My mouth was dry, and my lips felt like paper as I tried to speak. I was hoping to call a nurse or attendant and start the list of usual questions. “Ma’am, would you please tell me how I got here, how long I have been here, what day is it?” My questions were typically met with answers dripping with disdain and mandated tolerance. I always launched my best Sunday Church boy apologies. “Ma’am, I am so sorry for whatever I did or said to you or your co-workers. I don’t remember anything, and I am not typically mean. I’m honestly a considerate person; please forgive me and apologize to everyone for me.” I would plead.

This time something was different; I could not feel the interior of my mouth. It was stuffed with gauze or something. I could only make a grunting noise or subtle murmur. My tongue quickly sent word to my brain that something was wrong.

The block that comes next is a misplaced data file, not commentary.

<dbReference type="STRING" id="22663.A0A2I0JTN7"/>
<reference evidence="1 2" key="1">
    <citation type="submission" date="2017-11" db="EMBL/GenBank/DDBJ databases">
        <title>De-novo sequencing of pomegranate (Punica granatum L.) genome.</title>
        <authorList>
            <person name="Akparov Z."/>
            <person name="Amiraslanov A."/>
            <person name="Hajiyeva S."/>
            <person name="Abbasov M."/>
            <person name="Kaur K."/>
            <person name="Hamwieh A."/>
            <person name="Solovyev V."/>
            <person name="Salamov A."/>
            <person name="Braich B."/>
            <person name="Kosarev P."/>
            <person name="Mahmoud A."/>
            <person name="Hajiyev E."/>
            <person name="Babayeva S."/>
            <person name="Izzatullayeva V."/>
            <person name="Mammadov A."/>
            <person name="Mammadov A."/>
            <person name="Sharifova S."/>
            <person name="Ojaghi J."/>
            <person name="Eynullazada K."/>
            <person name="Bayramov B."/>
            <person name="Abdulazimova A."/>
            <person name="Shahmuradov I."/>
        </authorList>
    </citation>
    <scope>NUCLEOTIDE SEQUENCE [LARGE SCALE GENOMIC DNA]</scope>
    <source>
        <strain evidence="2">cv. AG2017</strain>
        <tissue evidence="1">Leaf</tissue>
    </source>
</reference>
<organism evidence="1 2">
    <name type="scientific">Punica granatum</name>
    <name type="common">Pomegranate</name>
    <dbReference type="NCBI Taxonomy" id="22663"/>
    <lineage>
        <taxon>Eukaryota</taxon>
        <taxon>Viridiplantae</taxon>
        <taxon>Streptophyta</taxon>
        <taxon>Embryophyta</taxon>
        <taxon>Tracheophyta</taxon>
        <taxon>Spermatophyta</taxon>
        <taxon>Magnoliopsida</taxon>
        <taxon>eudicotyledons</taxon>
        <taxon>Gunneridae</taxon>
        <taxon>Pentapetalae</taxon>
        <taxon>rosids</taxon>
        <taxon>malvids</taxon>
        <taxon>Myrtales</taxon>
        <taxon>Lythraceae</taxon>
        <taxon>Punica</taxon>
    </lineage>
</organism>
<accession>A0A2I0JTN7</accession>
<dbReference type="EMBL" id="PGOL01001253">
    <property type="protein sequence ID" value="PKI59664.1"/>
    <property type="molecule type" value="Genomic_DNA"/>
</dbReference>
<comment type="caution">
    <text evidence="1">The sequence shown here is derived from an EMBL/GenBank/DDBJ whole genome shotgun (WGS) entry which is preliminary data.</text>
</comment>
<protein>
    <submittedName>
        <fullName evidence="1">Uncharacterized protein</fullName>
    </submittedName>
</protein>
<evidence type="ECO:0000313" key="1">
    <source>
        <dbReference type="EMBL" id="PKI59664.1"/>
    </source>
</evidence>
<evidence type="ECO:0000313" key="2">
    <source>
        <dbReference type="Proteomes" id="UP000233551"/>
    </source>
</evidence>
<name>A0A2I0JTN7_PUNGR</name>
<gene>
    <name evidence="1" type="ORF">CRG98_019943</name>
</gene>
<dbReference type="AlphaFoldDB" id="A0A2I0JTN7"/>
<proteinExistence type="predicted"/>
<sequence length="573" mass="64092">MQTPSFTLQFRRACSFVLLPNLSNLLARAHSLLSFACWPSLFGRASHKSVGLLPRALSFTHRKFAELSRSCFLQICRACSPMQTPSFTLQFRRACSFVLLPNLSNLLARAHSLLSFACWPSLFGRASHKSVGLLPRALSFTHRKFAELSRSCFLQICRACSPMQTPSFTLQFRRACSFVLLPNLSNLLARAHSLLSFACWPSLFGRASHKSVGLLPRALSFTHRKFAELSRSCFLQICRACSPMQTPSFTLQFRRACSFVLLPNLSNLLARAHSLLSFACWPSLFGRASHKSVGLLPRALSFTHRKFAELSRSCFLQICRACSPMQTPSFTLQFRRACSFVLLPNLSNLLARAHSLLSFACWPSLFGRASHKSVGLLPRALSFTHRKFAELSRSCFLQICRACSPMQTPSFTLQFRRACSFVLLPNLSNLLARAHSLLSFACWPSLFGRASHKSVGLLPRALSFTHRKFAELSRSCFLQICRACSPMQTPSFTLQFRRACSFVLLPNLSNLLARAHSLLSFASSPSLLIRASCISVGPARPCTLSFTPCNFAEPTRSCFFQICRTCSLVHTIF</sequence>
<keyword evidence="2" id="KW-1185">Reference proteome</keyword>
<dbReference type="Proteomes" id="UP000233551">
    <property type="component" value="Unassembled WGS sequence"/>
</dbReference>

I could not move my arms to call for anyone, so I lay there. I stared at the ceiling tiles, desperately trying to piece together the events of the last few days. I had become very familiar with trying to remember previous days. I could remember the day I promised my family, myself, and God that this was my last drink or drug. That had been early November. I always strayed away from the complete truth of my actual sobriety date. I never counted the small compromises. The small drink before bed. The three pain pills before a meeting. I viewed those as simply coping with life.